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Reformers recently have attacked the priority accorded the Anglo-American nonpossessory secured transaction both under bankruptcy and non-bankruptcy law. These reformers believe that the law should reserve some of the debtors' assets for general creditors, most notably tort claimants with judgment liens. The priority rule like many legal rules was adopted to solve some problem. The problem has disappeared, yet the rule remains. Thus, lawmakers must determine if some new rationale justifies the rule and, if so, the rule takes on a new life. If not, then lawmakers should change rules to accommodate the new conditions. This article aims to provide an understanding of the original reason for the rule granting a nonpossessory secured transaction priority. Further, this article endeavors to examine the historical record to determine in what situations the parties used the early nonpossessory secured transaction; what rules the courts developed to handle the transaction; and which parties benefitted from the old rules, which parties desired to ban the transaction, and which parties sought the reform of recording through the chattel mortgage acts. To accomplish this, this article examines the readily findable pre-chattel mortgage act appellate opinions for factual data bearing on the early use of the nonpossessory secured transaction.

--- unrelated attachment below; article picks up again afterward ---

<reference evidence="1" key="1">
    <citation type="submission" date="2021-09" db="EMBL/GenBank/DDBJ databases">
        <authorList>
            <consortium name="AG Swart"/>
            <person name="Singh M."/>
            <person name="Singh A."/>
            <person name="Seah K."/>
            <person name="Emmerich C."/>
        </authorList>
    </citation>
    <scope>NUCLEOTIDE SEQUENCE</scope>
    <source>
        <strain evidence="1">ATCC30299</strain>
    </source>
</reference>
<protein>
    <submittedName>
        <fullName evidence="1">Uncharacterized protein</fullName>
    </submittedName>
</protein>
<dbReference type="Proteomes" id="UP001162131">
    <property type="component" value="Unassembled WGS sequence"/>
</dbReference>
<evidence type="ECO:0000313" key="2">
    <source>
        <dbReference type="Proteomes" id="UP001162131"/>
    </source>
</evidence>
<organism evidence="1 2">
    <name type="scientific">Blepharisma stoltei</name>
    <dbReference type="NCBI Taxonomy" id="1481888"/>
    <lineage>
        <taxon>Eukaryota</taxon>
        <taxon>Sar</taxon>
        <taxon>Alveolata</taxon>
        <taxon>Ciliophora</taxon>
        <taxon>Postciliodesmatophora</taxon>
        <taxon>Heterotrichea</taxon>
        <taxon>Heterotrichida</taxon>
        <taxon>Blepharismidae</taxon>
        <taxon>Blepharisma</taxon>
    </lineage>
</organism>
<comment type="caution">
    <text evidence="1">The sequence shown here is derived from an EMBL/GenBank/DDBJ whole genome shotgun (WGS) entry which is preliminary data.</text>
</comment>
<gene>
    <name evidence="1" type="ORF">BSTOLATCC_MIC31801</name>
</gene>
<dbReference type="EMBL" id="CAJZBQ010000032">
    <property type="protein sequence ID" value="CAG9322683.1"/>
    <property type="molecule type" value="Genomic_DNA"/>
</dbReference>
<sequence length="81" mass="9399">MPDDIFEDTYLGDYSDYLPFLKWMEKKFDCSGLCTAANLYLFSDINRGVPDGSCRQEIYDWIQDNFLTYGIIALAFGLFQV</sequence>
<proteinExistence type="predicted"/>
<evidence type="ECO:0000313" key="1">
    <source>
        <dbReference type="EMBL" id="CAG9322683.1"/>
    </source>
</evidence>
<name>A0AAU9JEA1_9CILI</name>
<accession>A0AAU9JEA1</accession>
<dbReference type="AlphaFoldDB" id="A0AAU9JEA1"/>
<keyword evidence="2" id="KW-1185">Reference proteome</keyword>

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Northern Illinois University Law Review

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George Lee Flint, Jr, Secured Transactions History: The Northern Struggle to Defeat the Judgment Lien in the Pre-Chattel Mortgage Act Era, 20 N. Ill. U. L. Rev. 1 (2000).

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